Telling Mom’s Patients She’d Passed Away

Telling Mom’s Patients She’d Passed Away

My mom, Gladys Arak Freedman, passed away last Thursday, but that didn’t stop the regular bombardment of phone calls, faxes and Emails for Dr. Arak throughout her shiva.
Many times a day the phone would ring as loud as an old mechanical alarm clock with incoming faxes or calls from patients. At first, before the funeral, I found this deeply irritating. “Mom died! LEAVE US ALONE!” and I would just let the answering machine pick up.
But then, I was appointed the unenviable task of returning those answering-machine messages, which meant telling my mom’s patients that she had passed away.
My mom hadn’t been your average psychiatrist. Unlike most psychiatrists, she accepted all kinds of insurance, even paperwork-heavy Medicaid. Low-income patients without even Medicaid would be seen for a symbolic fee or for nothing at all. Also, my mom had been a board-certified pediatrician before she became a psychiatrist, so she had additional medical knowledge that enabled her to help out those tough cases that other psychiatrists had been unable to crack.
And my mom remained devoted to those patients–in many cases, for decades. Until the very day of the stroke that led so quickly to her death last week, at the age of 77. And that hadn’t been an easy feat for mom, at all. My mom had suffered from MS since her mid-thirties. For decades, she had injected herself every day with medication to control the MS, but during her final years her health had declined steadily and sharply. Mom began to fall and injure herself frequently and was often in pain or very tired. My mom had been talking about closing her practice for several years. But the deadlines she set for closing-down came and went. My mom loved her patients dearly and she knew, for many of them, other psychiatrists wouldn’t be lining up around the block to treat them. And she just didn’t have the heart to do that . So (with, I found out last week, a great deal of help from my father, her remarkably devoted husband of 54 years, and a retired physician himself) she continued working.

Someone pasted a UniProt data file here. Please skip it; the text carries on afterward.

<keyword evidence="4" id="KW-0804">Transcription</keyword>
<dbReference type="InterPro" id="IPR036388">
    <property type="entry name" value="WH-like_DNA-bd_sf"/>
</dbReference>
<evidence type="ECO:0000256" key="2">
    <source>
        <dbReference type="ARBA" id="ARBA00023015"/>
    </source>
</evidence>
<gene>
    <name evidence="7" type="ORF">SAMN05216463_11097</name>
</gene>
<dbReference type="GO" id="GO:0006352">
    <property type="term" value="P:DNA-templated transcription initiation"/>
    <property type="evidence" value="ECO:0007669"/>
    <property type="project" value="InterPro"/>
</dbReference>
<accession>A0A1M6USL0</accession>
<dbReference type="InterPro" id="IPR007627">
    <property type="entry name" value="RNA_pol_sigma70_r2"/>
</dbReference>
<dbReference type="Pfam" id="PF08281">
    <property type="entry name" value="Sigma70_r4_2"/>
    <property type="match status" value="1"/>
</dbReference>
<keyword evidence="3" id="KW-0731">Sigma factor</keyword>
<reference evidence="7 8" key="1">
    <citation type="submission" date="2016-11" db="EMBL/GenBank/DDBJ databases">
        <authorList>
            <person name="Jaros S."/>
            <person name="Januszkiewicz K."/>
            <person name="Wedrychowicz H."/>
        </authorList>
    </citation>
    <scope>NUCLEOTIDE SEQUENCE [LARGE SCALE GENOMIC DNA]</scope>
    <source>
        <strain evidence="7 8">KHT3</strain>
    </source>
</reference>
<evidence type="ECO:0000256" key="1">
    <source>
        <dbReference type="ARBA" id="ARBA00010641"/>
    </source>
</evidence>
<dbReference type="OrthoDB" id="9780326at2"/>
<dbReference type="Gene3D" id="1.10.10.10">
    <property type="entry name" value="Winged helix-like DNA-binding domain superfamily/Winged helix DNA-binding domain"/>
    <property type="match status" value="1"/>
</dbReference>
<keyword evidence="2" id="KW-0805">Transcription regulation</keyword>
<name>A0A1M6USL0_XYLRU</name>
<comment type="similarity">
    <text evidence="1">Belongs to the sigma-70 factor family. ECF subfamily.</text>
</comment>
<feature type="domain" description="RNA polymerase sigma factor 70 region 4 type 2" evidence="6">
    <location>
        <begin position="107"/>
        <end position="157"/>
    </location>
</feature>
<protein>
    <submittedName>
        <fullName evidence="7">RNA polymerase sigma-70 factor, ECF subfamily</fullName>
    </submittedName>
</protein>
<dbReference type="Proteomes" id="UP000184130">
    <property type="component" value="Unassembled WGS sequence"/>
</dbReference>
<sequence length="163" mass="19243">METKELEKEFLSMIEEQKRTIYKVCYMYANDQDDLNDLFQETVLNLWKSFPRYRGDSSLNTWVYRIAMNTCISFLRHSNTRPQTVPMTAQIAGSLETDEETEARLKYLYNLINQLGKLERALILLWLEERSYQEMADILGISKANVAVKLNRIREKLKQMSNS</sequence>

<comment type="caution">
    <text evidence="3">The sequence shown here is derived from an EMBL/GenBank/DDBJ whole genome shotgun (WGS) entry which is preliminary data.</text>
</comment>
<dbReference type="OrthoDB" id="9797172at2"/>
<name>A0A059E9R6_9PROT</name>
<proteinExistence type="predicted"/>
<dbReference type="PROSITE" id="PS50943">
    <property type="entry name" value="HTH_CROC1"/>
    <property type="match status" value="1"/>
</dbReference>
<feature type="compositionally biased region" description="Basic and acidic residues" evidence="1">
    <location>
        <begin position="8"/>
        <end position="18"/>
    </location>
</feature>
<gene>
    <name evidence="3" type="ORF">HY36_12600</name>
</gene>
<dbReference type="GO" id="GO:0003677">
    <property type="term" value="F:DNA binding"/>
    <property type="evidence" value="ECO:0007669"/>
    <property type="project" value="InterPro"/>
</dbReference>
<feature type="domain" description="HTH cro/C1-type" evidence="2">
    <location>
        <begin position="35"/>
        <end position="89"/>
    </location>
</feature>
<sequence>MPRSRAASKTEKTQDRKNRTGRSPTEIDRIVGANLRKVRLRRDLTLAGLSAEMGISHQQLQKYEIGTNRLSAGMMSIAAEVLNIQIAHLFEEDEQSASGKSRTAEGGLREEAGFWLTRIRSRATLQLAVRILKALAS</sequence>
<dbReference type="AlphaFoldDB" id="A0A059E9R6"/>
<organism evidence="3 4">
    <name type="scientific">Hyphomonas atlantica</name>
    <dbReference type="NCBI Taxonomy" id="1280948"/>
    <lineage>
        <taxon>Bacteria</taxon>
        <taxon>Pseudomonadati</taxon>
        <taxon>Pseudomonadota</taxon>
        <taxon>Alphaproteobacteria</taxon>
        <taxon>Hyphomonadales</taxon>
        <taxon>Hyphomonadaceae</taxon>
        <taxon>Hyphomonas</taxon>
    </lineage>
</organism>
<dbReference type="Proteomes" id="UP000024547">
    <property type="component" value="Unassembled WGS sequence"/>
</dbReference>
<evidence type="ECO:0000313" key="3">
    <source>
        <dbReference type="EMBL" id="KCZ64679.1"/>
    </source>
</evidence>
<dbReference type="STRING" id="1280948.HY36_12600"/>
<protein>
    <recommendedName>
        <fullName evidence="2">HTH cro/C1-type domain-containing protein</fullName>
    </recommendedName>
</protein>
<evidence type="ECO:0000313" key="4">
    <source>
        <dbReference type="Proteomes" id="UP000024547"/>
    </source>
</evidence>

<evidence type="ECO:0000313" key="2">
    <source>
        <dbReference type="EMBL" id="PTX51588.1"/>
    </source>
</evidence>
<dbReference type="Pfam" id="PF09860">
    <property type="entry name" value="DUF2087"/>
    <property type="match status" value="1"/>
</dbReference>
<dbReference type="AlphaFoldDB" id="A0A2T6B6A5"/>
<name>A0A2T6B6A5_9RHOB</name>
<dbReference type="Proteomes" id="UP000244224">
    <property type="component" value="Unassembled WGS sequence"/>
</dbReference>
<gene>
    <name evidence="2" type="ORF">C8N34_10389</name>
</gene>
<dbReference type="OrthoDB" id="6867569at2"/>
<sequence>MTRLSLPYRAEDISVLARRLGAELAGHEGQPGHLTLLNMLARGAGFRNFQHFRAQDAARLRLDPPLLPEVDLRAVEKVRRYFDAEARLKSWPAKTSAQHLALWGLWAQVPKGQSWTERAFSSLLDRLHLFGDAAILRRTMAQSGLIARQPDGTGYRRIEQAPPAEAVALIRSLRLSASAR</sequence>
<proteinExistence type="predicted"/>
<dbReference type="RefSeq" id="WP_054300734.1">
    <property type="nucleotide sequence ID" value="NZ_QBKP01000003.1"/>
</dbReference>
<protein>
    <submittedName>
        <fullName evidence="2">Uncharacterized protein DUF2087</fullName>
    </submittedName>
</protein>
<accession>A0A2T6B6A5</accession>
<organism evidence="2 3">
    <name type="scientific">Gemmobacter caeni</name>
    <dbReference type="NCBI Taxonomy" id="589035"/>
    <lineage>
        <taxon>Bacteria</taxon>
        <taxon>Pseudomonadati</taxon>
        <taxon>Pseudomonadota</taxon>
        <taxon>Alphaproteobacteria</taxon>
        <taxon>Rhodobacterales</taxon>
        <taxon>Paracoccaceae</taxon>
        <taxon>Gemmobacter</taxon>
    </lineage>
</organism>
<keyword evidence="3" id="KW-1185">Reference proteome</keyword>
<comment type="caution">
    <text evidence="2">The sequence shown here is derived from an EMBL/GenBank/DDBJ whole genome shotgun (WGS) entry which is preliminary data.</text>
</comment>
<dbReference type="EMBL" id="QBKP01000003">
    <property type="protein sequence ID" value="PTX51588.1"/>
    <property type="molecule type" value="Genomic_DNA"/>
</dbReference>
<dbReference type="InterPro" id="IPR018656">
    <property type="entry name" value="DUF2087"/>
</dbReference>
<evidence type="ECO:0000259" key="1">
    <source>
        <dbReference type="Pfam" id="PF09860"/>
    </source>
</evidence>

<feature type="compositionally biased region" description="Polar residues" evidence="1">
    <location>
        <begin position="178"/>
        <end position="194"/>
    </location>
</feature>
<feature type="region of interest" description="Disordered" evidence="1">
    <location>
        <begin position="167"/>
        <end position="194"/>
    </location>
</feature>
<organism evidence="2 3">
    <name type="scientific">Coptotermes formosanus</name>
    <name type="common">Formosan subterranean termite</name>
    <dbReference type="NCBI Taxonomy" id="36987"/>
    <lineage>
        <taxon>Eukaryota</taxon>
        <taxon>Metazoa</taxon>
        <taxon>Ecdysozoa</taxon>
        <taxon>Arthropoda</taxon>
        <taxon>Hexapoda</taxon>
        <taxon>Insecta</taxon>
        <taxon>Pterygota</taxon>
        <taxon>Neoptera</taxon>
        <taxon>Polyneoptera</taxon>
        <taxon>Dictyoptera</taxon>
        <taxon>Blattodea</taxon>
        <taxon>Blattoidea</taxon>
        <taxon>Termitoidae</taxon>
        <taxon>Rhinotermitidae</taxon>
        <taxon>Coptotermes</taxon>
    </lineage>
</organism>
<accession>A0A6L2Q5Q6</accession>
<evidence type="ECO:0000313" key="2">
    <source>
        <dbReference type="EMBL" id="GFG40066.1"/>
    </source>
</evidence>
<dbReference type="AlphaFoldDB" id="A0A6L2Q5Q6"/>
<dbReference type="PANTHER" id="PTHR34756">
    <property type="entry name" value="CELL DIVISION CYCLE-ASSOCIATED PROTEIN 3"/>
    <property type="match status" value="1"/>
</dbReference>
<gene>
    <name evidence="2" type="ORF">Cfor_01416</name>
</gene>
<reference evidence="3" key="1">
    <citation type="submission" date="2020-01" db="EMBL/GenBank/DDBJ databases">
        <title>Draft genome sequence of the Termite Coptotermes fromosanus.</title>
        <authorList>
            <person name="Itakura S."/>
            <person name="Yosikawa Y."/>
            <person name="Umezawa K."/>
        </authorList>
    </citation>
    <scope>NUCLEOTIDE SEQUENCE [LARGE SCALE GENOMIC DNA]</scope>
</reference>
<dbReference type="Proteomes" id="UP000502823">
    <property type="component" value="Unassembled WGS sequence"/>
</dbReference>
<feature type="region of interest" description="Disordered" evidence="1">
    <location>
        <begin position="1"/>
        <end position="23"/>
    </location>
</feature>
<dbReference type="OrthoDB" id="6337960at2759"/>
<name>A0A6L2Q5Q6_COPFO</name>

So that’s how I ended up, profoundly emotionally and physically drained a few hours after the funeral, with a list of patients to call. The first patient I called had been coming to mom for over 20 years. He had already seen in the Baltimore Sun that mom had passed away, just hours after he’d sat in her office. With a choked voice, he told me: “Your mom helped me so much for so many years. I wanted to tell you and please tell your Dad that I’ve decided to sit shiva for her.”
Another patient with a Southern twang told me: “Me and my family’ve been coming to Dr. Arak since before they discovered dirt. She didn’t love me, I’ll tell ya, I was a bad boy. But if I’d try to pull one over on her she always caught me. I’d always say, ‘Can’t pull one over on Dr. Arak, she’s one sharp lady, don’t even try!’ Your mom was an excellent doctor and an excellent person.”
It’s unusual to hear grown men cry, but I grew used to it this week, as I spoke with mom’s patients, like the young man who responded to the sad news with: “No! You gotta be kidding me! No! No! No! No!,” and he went on like that for around a minute, until he finally said, “I want you to know your mom helped me more than, well, anyone helped me my entire life.”
And each patient I spoke with, I told the same thing, often over the sound of their crying “You think my mom helped you, but I want to tell you that you also helped her. My mom loved her patients so much. And you gave her a sense of purpose and put the spring in her step until the day she died.”
In the end, those conversations I’d dreaded so much became one of my deepest sources of comfort since mom died. But my mom’s patients didn’t only comfort me. They inspired me, filled me with deep yearning, that when I join my mom ((please God, may it be many, many years from now)) there will also be people who say, “No! No! No! She helped me SO much.”